Envisioning Libya's Media Future
ICFJ President Joyce Barnathan was one of three experts at a conference on the media for Libya’s National Transitional Council, run by Northwestern University’s campus in Doha. She discussed best practices in journalism training and education at the gathering called: “Media Vision for Libya: A Good Offices Conference.” In this Q&A, Barnathan describes the event and its outcomes.
Very inspiring. The participants were Libyan revolutionaries, who wanted to create a free and open media system in their country. They suffered under Gaddafi in a country without a free media for 41 years. They were so open to new ideas and they were very excited about advancing freedom of expression.
What was the goal of the conference?
We were not there to tell them what to do, but instead to put different options on the table and help advise on the huge challenges ahead.
What is the state of the media in Libya?
There was no semblance of a free media during the previous regime. Now there is the former state-run media and free skilled journalists.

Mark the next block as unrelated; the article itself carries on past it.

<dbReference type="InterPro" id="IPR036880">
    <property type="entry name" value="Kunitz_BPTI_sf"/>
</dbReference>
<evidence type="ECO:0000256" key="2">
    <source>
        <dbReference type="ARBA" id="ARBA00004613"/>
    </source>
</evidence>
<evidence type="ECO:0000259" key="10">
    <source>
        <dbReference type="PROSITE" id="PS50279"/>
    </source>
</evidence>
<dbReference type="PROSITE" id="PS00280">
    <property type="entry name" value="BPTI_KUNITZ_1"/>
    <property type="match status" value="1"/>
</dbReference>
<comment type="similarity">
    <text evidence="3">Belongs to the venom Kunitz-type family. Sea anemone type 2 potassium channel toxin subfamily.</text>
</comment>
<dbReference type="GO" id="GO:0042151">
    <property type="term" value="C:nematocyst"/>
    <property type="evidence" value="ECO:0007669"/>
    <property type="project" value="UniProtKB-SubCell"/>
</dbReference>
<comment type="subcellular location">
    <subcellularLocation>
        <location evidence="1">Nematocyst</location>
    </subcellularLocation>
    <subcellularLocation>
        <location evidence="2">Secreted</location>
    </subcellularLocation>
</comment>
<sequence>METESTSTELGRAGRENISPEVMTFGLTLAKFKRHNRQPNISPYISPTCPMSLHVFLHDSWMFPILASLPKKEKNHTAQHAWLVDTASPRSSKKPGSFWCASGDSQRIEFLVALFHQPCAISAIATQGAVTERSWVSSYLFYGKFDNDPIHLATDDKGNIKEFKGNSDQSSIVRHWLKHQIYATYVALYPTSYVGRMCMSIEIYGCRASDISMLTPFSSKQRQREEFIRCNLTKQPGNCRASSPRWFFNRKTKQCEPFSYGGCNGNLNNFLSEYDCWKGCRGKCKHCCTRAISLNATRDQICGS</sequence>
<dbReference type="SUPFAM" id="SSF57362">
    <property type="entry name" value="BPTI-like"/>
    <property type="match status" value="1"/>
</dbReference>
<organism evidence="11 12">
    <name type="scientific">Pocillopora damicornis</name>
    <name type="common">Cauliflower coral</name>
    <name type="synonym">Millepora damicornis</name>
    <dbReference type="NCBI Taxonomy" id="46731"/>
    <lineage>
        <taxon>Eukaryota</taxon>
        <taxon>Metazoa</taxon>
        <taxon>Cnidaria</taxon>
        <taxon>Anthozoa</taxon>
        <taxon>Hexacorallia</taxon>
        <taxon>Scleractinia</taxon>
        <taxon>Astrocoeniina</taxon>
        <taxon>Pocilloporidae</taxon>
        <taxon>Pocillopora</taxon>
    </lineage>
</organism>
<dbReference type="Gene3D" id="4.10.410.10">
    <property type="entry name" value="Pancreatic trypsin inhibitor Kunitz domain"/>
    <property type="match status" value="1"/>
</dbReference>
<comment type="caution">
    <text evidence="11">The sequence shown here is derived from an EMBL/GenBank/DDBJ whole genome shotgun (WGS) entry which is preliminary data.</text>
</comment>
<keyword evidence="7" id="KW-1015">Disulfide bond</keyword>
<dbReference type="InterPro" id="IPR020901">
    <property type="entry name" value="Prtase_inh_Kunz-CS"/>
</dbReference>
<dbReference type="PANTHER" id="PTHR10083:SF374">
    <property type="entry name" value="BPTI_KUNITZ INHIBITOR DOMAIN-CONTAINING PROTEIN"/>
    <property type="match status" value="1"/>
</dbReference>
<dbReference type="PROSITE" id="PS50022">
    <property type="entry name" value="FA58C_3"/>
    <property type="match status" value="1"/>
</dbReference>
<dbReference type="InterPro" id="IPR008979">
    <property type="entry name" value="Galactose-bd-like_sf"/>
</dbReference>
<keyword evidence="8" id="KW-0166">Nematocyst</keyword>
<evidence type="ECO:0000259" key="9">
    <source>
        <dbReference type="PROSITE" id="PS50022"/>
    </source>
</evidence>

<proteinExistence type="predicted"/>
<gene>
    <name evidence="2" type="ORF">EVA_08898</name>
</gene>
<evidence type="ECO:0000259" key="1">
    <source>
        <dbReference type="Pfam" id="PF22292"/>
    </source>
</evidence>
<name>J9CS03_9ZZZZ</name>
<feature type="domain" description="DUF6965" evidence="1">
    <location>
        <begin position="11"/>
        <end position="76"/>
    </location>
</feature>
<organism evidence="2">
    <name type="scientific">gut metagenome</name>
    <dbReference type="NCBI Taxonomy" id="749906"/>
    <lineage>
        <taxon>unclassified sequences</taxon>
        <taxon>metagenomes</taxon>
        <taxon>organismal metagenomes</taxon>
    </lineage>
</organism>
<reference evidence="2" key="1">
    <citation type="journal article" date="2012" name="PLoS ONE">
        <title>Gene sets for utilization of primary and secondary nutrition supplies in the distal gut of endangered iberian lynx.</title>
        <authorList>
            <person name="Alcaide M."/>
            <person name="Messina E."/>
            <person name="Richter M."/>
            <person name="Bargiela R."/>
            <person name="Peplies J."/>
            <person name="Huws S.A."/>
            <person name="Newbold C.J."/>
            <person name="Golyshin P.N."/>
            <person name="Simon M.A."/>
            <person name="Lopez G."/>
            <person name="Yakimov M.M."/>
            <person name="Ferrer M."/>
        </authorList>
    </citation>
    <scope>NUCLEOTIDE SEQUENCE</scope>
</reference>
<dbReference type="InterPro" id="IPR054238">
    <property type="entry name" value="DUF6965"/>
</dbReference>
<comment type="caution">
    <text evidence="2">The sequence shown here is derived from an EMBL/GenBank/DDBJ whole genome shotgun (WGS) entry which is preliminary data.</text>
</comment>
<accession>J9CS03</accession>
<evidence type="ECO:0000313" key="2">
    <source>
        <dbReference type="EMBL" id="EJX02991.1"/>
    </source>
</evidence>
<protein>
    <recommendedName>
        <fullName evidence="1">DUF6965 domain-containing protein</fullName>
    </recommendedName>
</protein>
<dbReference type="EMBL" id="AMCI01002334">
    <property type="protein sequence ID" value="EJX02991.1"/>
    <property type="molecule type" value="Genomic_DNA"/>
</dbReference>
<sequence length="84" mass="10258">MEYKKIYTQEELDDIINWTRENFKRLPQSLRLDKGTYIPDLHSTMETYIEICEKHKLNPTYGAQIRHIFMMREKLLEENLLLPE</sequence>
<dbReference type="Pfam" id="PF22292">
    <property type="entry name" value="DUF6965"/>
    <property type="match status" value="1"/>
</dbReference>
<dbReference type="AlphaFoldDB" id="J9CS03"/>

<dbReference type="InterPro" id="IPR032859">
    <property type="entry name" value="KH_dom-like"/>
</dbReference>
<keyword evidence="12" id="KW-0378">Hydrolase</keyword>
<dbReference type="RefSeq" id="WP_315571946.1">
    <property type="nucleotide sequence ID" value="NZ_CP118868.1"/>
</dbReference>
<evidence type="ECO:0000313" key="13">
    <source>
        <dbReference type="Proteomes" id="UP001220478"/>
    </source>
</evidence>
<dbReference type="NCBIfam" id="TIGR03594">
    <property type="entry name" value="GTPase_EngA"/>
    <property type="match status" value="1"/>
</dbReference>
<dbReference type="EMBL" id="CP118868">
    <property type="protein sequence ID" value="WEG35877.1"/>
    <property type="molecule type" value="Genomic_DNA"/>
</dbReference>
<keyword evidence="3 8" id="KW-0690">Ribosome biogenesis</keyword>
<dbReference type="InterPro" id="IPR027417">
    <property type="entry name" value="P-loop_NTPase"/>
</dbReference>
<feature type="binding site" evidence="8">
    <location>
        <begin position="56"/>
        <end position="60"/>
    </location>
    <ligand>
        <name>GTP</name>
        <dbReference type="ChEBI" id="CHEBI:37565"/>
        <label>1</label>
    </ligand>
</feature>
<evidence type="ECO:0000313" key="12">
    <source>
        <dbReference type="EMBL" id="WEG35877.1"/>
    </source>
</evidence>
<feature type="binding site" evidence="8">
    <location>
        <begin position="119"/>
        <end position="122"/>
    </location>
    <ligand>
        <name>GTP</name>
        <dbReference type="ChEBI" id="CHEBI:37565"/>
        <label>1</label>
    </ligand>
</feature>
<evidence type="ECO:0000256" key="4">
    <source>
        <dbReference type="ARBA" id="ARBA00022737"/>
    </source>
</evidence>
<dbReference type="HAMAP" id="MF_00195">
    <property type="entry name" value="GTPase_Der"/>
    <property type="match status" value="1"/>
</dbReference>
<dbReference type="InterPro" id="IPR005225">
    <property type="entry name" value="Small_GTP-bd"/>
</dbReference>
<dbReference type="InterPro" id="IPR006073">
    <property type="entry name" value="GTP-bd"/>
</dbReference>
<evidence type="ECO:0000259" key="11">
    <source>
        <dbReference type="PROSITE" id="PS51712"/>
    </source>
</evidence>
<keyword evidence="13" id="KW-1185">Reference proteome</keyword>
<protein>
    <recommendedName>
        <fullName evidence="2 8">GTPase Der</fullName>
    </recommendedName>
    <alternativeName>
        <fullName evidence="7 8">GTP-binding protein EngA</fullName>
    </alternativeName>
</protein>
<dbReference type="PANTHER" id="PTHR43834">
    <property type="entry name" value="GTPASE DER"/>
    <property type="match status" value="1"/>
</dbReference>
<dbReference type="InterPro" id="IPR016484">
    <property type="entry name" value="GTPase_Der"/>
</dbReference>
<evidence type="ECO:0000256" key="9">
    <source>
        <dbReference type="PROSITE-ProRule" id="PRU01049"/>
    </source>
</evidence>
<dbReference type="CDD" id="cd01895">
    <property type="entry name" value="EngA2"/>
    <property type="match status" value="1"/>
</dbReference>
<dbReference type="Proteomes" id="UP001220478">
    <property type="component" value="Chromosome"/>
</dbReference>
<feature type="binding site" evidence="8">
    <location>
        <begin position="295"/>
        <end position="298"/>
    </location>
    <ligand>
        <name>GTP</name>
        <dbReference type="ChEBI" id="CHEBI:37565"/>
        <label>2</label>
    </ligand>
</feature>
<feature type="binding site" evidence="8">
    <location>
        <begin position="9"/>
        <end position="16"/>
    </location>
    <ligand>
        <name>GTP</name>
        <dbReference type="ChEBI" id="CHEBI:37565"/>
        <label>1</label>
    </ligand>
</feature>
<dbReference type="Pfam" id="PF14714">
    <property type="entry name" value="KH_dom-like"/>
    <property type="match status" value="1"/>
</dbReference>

Aside from the legacy media, there has been a huge proliferation of newspapers and websites. Many are clearly not sustainable, and some have collapsed. As Northwestern University in Qatar’s Dean Everette Dennis pointed out, Libyans are starting almost from scratch, but they also have a tremendous opportunity to leapfrog technology and build modern news systems much more easily.
What are some of the immediate concerns in Libyan journalism?
Right now, Libya is run by a transitional government, but there will be elections within the year. One of the key goals is to make sure journalists can report accurately on the elections. Many of the participants wanted training in election coverage. You can imagine that there probably are Gaddafi stalwarts in the old media organizations—so it’s a challenge to create a free and open media without political divides and tensions.
What other key points emerged?
The participants endorse six principles and seven recommendations. There was an awareness about the dangers of defining—and hence restricting—journalism. But there were also thoughtful discussions on balancing freedom of expression with the right to privacy and respect for religious beliefs. The group seems comfortable with turning the state-run regulator into an independent body that focuses on rules and infrastructure that set the stage for a vibrant media. And all of the experts made it clear that the media of the future had to be Libya’s own creation—and not an ill-fitting import.
Were you optimistic about the future?
I came away very upbeat because the people were so committed. Libyans will soon elect their representatives, but in the meantime, the transitional leadership wants to put in place principles that will help guide the future of the media. These principles are a strong foundation for building a free press in a country that was so oppressed not too long ago. I think that’s great.